2. 2. Goldman Sachs Economic Research Global Economics Paper The N-11: More Than an Acronym 1. The N-11 Dream might be realised. That is why we labelled our original Late in 2005, we introduced the concept of the Next BRICs projections a ‘dream’ and why we have focused so Eleven (N-11). Our purpose was to identify those much on benchmarking growth conditions. For several of countries that could potentially have a BRIC-like impact the N-11, that hurdle is even higher. But it is precisely in rivalling the G7. Their main common ground—and the this uncertainty—and the fact that some of these reason for their selection—was that they were the next set economies lie well off traditional radar screens—that of large-population countries beyond the BRICs. The makes parts of the N-11 so intriguing. If some of these result was a very diverse grouping that includes economies can defy sceptics and take concrete steps Bangladesh, Egypt, Indonesia, Iran, Korea, Mexico, towards addressing areas of weakness, their growth could Nigeria, Pakistan, Philippines, Turkey and Vietnam— be much higher. While the grouping may seem less some economies that are well-known to many investors coherent (indeed is less coherent) than the BRICs, this (such as Korea and Mexico) but also many that are not potential—and perhaps the diversification offered by their (such as Nigeria, Vietnam, Pakistan and Bangladesh). many differences—makes them an interesting group from an investment perspective. With the BRICs story now well-known—and perhaps in places also increasingly well-priced—we continue to be Our GES suggest that concrete progress so far is uneven asked about the prospects for this next group of countries. and modest, although several N-11 members have made Solid recent performance and some moves towards their desire to move down this path clearer in the past reforms have begun to pique investors’ interest even in year or two. They may not succeed, but they do merit the less-well-followed members of the group. closer attention as a result. Our focus here is less to ‘pick winners’ and more to provide a road-map for assessing What are the prospects for the N-11 over the next few the kind of growth that each of the N-11 could deliver and decades? Can the N-11 ‘dream’ become reality? What are the problems that need to be addressed to get there. the obstacles to success, and what would need to change to make success more likely? We aim to answer these In gauging the chances of success, we are conscious that questions—which we hear increasingly—in this paper. the recent global picture—high commodity prices, low real interest rates, solid global growth and low market We take a similar approach to our 2003 BRICs analysis, volatility—has been unusually favourable for emerging looking in detail at what some simple assumptions for the markets. Until this environment is tested, it will be hard to growth process imply for the N-11 economies, and know whether the recent optimism about some of these benchmark these against the BRICs and the G7. We also economies represents a fundamental sea-change or a compare growth conditions, using our Growth cyclical boom. For the N-11, improving growth Environment Scores (GES), highlighting the strengths conditions while the global backdrop is benign is likely to and weaknesses across the group. offer the best chance of weathering the next storm, whenever it comes. The diversity of the N-11 makes it difficult to generalise. But our projections confirm that many of them do have 2. Highlights of the N-11 Dream interesting potential growth stories, alongside reasonable Below, we look at the N-11’s recent performance, the scale, although their prospects vary widely and some face projections for an N-11 dream, their growth conditions much greater challenges than others. and the potential for change. Here, we summarise some of the key highlights: There is no question that the BRICs remain by far the bigger global story. Of the N-11, only Mexico, Korea and, to a lesser degree, Turkey and Vietnam have both the Recent Performance potential and the conditions to rival the current major ■ The N-11’s weight in the global economy and global economies or the BRICs themselves. Other N-11 trade has been slowly increasing, with a contribution to economies—Indonesia and Nigeria in particular—have global growth of around 9% over the last few years. the scale to be important if they can deliver sustained growth. But while the rest of the N-11 may not have a ■ Only Vietnam has managed growth comparable to BRIC-like impact any time soon, the N-11 as a group China, Russia and India, but five of the N-11 have may have the capacity to rival the G7—if not in absolute averaged 5%-plus growth over the last five years. terms, then at least in terms of new growth. And many of ■ Growth has generally risen across the group. Recent them could still deliver the kind of sustained growth growth performance has been quite stable and stories in sizable markets that will be increasingly hard to dispersion in growth is the lowest in 20 years. find in the developed world. ■ Equity market performance has varied: five of the N- As with our BRICs projections, we are conscious of the 11 have seen gains of more than 300% since 2003, leap of faith that is needed to believe that this potential Issue No: 153 2 March 28, 2007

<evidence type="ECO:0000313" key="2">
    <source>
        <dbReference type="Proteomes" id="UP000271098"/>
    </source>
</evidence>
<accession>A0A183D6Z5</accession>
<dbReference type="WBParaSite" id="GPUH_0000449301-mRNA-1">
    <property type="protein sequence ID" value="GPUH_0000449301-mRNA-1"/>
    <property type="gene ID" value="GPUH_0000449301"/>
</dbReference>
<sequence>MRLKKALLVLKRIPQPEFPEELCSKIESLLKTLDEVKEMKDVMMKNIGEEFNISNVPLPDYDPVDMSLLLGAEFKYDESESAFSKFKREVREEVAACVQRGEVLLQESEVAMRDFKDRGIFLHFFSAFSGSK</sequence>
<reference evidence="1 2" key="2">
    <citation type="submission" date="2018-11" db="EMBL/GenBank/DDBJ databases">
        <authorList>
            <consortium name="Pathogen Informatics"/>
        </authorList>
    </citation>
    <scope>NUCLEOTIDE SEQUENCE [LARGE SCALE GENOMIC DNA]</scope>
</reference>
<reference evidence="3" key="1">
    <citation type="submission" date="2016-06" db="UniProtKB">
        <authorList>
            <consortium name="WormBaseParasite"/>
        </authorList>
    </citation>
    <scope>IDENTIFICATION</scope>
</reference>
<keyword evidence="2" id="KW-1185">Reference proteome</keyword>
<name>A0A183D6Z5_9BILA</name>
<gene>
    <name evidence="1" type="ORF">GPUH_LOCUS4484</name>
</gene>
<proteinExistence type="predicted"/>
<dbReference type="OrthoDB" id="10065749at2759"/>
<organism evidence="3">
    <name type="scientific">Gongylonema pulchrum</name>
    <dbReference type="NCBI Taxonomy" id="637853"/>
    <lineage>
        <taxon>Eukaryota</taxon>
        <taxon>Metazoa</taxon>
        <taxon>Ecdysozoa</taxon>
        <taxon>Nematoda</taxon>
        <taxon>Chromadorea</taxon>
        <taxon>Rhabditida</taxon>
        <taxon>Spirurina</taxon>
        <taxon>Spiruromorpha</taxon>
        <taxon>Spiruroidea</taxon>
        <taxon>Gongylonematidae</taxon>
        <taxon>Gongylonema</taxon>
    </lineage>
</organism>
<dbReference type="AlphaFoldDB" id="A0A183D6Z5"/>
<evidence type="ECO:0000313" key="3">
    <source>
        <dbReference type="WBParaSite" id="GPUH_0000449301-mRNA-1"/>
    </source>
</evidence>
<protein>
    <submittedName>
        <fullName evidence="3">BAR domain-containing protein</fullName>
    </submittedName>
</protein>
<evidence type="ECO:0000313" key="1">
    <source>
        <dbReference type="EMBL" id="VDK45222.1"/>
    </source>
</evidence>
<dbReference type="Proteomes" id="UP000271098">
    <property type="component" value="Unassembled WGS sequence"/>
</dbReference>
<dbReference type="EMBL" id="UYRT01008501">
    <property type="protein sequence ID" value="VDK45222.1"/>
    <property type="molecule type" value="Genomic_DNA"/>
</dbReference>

3. 3. Goldman Sachs Economic Research Global Economics Paper The BRICs, N-11 and the World Russia . . Turkey China Korea Egypt Iran Mexico Pakistan India Bangladesh Vietnam Philippines Nigeria Brazil Indonesia BRICs N-11 Ov ertaking the G7: W hen BRICs' and N-11's GDP W ould Exceed G7 France Germany Japan US China Canada Italy France UK Germany Japan India Canada Italy France UK Germany Japan Brazil Canada Italy France UK Germany Japan Mexico Canada Italy France UK Germany Japan Rus s ia Canada Italy France UK Germany Japan Indones ia Canada Italy France Nigeria Canada Italy Korea Canada Turkey Italy Canada Vietnam Italy Philippines 05 08 11 14 17 20 23 26 29 32 35 38 41 44 47 50 Note: Cars indicate w hen BRICs and N-11 US$GDP exceeds US$GDP in the G7. The N-11 countries not included in the chart do not overtake any of the G7 countries over the projection horizon. Source: GS Issue No: 153 3 March 28, 2007